GHOST SHIPS AND A DATE WITH FATE FOR ONE IN THREE IN THE BRITISH 18TH DIVISION
Menu cover, SS America gala
dinner, Le Havre/New York, 10 September 1964.
It was her last trans-Atlantic crossing. (authors collection)
Menu, Gala dinner, First Class, SS America, 10 September 1964
The final dinner on the last night flying the American flag (author's collection)
Ready for Takeoff
USS Yorktown, October 1941, well before her fame in the Pacific, as she sought combat with Axis raiders in the Atlantic months before the U.S. entered the war. As part of TF 14, in October 1941 Yorktown escorted Convoy WS12X from the MOMP (Mid-Ocean Meeting Point) to Halifax. USS Ranger took over after departing Halifax. After 17,000 miles and months at sea, the ill-equipped 18th Division and the U.S. Navy arrived in Singapore in its last, dying days.
Wearing Neutral Colors
in San Francisco 1941. Before conversion to USS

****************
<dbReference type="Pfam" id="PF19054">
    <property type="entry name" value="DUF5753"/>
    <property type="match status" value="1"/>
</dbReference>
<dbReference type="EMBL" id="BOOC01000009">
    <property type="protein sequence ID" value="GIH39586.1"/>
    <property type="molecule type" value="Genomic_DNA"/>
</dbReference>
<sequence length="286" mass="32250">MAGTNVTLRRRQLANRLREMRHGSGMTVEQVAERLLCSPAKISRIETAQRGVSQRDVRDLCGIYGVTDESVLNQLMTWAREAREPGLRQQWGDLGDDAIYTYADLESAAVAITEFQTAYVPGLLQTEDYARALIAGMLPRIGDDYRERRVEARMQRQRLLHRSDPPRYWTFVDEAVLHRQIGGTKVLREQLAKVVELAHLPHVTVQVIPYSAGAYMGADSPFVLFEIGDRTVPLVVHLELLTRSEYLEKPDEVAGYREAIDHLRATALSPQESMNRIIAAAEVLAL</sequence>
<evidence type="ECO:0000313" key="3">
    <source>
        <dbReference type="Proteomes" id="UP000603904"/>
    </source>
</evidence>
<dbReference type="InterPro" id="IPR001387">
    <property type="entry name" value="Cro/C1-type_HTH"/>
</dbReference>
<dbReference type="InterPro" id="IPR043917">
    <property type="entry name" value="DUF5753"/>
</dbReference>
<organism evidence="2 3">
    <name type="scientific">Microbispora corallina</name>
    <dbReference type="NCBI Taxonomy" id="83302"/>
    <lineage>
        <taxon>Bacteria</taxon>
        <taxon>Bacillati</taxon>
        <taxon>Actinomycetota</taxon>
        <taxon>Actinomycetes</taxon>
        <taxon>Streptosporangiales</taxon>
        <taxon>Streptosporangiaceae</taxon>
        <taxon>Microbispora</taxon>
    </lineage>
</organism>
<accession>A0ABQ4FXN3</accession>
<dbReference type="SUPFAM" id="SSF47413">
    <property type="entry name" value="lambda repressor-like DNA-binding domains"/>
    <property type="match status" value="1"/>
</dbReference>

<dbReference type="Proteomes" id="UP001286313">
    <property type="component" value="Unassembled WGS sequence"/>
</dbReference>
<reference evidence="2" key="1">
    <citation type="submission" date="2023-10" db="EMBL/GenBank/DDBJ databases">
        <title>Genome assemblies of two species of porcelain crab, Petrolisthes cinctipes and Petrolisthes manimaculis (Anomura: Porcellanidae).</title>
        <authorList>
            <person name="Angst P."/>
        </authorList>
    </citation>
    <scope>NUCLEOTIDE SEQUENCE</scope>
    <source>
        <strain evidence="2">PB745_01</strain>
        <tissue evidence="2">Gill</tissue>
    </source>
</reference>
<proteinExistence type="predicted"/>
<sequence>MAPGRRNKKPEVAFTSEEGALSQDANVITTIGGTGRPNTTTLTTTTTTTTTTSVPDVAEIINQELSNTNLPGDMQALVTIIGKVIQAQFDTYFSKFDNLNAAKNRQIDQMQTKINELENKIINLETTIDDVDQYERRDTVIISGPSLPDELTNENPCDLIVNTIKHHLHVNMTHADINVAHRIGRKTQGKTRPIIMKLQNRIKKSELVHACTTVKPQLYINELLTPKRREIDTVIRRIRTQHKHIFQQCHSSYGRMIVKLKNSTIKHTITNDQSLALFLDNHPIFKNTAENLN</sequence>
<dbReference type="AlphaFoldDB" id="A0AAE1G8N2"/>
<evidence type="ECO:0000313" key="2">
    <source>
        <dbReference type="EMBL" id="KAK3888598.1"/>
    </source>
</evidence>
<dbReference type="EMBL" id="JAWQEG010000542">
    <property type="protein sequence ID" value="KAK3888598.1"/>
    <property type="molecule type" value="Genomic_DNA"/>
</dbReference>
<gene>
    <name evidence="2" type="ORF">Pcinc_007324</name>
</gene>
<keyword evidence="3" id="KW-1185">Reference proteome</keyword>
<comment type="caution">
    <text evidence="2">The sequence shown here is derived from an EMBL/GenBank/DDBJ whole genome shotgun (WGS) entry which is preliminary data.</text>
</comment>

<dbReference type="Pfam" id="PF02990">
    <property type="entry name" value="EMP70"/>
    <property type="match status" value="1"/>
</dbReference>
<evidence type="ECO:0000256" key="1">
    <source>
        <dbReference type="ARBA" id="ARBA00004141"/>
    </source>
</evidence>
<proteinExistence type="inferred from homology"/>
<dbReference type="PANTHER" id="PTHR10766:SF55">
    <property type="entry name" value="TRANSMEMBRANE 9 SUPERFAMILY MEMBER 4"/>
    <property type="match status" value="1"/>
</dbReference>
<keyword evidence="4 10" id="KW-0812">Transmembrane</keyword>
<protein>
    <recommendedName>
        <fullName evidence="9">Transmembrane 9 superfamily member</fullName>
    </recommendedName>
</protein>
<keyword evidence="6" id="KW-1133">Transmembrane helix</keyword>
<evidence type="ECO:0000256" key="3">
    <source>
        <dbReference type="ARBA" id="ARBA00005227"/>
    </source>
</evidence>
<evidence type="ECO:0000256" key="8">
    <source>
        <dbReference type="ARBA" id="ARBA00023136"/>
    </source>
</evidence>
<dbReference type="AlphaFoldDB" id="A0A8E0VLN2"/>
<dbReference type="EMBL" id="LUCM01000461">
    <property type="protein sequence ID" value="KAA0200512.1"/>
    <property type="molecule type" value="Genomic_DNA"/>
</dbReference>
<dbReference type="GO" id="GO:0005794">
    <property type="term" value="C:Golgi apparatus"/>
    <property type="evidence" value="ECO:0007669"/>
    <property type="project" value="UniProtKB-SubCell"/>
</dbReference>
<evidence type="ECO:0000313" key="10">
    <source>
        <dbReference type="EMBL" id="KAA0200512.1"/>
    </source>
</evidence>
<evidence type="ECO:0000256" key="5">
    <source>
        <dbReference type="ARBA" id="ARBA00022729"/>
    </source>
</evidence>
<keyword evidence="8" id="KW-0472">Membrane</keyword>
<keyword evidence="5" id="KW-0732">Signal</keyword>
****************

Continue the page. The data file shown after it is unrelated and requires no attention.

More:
the 24,289 ton liner had a perilous existence taking refugees from various European
ports to freedom in the United States. The Stars and Stripes painted on the hull
and deck structures warned U-boats and the Luftwaffe of America's neutrality
Hull Down on the Horizon
USS Mount Vernon
immediately after conversion into a troopship in June 1941.
As the United States, in support of her ally Great Britain, maintained a rather flexible neutrality in the month's before war, Mount Vernon and other U.S. transports carried 20,000 British troops to Singapore in its last days. It remains one of the war's least known feats.
Looking for Trouble
USS Ranger escorting the convoy in the Atlantic. Two of the six transports are in column astern; among them Washington, Wakefield or West Point. Unlike most wartime convoys, TF 14 cruised at a fast 21 knots. This is the only known photo of the historic cruise from Halifax to Singapore.
Abandon Ship Drills
Mount Vernon conducting underway abandon ship drills
using one of the
motor whale-boats. The photo dates from an unknown period after the ship's
brush with destiny in Singapore. After Singapore, Mount Vernon made 18 more war cruises to Europe, the Mediterranean, Egypt and the South Pacific, all without escort. She logged 363,000 nautical miles, carrying 315,000 troops, casualties, prisoners and refugees. None of the five transports in the story ever fired a shot or lost a man during the war.